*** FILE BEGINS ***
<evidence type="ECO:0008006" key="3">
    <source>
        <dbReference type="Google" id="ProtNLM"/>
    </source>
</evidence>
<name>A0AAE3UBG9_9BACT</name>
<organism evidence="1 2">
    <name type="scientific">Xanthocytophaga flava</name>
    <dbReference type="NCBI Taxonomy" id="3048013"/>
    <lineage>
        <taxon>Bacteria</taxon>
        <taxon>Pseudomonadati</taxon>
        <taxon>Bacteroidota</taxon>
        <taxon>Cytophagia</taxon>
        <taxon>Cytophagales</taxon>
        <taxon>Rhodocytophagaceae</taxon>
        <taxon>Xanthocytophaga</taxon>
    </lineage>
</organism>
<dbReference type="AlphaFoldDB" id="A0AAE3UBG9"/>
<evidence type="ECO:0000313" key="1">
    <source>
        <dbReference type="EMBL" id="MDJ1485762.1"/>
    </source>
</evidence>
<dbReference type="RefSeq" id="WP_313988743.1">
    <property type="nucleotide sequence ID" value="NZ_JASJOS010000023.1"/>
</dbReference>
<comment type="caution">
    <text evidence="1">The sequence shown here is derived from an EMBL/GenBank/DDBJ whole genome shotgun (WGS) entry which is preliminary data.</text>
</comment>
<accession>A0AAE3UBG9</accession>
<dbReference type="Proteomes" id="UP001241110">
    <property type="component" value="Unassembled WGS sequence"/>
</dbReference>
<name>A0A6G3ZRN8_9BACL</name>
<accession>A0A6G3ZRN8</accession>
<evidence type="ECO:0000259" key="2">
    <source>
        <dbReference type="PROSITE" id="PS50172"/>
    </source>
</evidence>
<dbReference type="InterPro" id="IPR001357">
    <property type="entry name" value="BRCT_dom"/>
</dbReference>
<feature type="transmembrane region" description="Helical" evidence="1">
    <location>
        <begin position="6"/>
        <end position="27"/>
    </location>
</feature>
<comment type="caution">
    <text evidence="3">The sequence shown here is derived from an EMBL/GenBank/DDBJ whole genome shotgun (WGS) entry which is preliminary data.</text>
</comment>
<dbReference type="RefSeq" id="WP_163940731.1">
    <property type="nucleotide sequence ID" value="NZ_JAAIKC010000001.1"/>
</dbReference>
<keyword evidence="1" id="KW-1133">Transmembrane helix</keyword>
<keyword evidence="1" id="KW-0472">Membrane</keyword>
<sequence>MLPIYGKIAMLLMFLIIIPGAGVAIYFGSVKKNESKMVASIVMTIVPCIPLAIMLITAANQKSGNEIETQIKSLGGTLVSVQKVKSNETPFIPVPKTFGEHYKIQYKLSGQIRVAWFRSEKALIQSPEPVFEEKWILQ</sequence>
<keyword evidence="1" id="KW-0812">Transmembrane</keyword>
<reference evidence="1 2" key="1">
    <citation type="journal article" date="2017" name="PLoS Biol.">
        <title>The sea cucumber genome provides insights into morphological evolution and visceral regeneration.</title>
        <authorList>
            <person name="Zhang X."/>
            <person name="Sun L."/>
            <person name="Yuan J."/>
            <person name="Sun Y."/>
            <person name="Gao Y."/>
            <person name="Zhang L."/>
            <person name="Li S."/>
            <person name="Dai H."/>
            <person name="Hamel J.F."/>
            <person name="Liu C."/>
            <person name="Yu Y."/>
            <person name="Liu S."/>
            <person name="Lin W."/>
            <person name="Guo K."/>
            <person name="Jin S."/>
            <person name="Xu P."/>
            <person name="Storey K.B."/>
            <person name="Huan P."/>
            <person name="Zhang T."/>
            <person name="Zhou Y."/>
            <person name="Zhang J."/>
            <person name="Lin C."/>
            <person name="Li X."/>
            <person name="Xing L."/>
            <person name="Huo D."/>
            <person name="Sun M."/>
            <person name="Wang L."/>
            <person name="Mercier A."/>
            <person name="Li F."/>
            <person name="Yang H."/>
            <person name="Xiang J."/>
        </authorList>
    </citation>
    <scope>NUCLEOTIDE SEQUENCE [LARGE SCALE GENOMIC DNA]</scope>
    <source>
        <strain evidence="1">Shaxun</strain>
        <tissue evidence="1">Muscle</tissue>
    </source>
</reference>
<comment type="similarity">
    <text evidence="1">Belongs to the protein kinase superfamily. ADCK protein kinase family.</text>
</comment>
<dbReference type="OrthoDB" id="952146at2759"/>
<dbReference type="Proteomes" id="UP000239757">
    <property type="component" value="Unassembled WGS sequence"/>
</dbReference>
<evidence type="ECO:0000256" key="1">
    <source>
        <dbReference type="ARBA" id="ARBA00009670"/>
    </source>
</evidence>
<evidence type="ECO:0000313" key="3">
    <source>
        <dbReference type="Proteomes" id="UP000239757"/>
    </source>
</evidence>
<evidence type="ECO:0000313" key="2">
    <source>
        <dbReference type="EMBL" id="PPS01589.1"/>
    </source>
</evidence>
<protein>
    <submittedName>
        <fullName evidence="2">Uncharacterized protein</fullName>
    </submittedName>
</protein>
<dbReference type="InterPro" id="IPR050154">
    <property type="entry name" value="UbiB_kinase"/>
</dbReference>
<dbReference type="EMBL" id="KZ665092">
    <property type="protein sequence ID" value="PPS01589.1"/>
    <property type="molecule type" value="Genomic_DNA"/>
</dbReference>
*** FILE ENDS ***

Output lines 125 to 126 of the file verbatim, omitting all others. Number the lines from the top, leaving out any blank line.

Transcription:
    </source>
</evidence>